A New Atlantic Charter?
by Itai Sneh on Aug 16, 2001
This month marks the 60th anniversary of a watershed in U.S. history: the August 1941 Atlantic Charter. The alliance between Britain and the United States recognized in the Charter helped to win World War II and, later, to defeat communism. But that unique alliance is in trouble now because of fundamental differences between the two Atlantic powers on strategic and environmental issues.
President Franklin D. Roosevelt and British Prime Minister Winston Churchill signed the Atlantic Charter at a secret summit on a warship off Newfoundland, declaring in broad terms their joint humanitarian, strategic and commercial goals. The agreement signaled an end to American neutrality and isolation.
The Charter gave rise to the term "Atlanticism," denoting a special relationship between two English-speaking countries separated by an ocean but sharing a heritage of culture, ideas, open markets and free trade.
Roosevelt wanted to introduce moral and practical standards into postwar arrangements. He also wanted to define a role for the United States in international affairs while increasing cooperation with the British. The Atlantic Charter echoed the Four Freedoms speech Roosevelt had delivered seven months earlier to Congress, an address that declared worldwide goals freedom of speech and expression, freedom of worship, freedom from want and freedom from fear and aggression.
In the Charter, the United States indirectly undermined British colonialism by stressing postwar self-determination and self-government, but mollified the British by promising crucial support against Germany. Although a British undersecretary for war called the Atlantic Charter "great poppycock," its contents gave rise to the United Nations, the World Bank and the International Monetary Fund.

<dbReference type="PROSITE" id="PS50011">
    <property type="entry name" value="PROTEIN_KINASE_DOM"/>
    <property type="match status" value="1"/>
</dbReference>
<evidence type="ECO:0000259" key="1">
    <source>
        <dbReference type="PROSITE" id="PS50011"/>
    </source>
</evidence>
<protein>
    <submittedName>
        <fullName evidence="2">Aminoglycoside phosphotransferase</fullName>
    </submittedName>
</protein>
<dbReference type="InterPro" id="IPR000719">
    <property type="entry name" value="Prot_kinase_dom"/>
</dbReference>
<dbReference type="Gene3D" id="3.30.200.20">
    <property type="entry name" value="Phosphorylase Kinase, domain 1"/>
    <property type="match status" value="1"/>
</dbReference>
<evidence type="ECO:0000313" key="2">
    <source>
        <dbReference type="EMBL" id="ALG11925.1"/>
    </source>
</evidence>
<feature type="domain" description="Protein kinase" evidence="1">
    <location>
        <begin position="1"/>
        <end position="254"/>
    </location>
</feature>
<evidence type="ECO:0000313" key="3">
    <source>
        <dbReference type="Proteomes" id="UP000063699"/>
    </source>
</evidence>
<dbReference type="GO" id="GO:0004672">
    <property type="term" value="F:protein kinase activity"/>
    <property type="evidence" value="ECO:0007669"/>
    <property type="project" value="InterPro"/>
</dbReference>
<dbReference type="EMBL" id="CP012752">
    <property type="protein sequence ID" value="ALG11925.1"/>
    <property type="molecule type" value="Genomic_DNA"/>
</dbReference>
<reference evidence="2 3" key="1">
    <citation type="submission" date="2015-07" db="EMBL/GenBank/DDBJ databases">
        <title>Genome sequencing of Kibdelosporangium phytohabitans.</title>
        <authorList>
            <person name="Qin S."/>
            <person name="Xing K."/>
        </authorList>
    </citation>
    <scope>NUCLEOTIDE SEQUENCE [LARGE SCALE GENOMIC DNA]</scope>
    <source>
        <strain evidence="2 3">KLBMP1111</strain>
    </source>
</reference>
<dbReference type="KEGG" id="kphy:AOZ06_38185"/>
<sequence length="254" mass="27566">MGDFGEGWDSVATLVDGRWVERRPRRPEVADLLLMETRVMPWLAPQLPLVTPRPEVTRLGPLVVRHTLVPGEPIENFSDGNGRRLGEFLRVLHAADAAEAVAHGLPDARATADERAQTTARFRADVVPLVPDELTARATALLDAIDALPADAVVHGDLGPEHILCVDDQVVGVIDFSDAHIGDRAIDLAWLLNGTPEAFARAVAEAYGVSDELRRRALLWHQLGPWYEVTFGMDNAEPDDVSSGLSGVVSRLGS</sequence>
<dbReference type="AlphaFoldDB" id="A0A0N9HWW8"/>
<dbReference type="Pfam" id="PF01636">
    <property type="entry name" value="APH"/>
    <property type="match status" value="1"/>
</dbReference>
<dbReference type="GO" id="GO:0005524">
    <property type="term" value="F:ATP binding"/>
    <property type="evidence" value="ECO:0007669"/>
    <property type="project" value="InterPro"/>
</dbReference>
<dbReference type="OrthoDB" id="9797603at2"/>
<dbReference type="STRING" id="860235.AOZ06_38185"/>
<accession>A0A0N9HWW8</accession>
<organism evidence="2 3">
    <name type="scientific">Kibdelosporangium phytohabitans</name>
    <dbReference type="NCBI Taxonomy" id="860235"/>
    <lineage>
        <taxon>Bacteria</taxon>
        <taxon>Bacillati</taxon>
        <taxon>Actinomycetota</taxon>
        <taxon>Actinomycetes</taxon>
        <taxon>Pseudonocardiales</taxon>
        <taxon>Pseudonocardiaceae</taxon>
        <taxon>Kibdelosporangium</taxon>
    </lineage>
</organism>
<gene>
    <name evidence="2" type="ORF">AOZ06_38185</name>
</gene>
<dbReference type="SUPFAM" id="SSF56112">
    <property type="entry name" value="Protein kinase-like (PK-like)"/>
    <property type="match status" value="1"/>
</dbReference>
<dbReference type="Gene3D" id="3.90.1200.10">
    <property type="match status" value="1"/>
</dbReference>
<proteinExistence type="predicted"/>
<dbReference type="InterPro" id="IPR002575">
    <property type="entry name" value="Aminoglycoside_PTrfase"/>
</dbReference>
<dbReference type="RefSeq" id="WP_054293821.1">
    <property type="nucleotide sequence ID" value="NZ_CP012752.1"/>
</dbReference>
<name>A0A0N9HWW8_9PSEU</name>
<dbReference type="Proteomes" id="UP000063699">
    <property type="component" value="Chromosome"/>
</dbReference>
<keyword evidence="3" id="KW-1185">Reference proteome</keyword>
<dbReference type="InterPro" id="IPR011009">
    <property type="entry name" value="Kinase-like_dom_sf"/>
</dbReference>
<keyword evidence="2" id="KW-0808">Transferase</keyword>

Today, the United States and Britain compete economically and have different interests. In addition, the United States is focusing its policies more on Asia while Britain is drawing closer to Europe.
The British are governed by a Labor Party that is friendly to environmental concerns, would like to avoid an arms race with China and Russia, and tends to pressure Israel to be more conciliatory toward the Palestinians. The United States, by contrast, is led by Republicans who are more receptive to industrial, business and military points of view in using natural resources and handling international relations. There is so far little chemistry between the statesmen at the helm of these countries.
Could a new Atlantic charter help bridge these differences? A new charter, signed perhaps by leaders of all industrial nations, might be based on democracy and free trade. It could sanction political and commercial cooperation against the global recession, against endemic poverty and lawlessness in the developing world, and propose strategies for dealing with AIDS, nuclear proliferation, terrorism and rogue nations.
A new charter could launch an inclusive Western agenda into the twenty-first century. It could embrace poor, ethnic and religious communities at home and abroad. The United States and Britain could benefit from assuming a new global leadership role, replicating their finest hour 60 years ago.
Itai Sneh is an assistant professor of history for world civilizations, human rights and international law at the John Jay College of Criminal Justice, New York.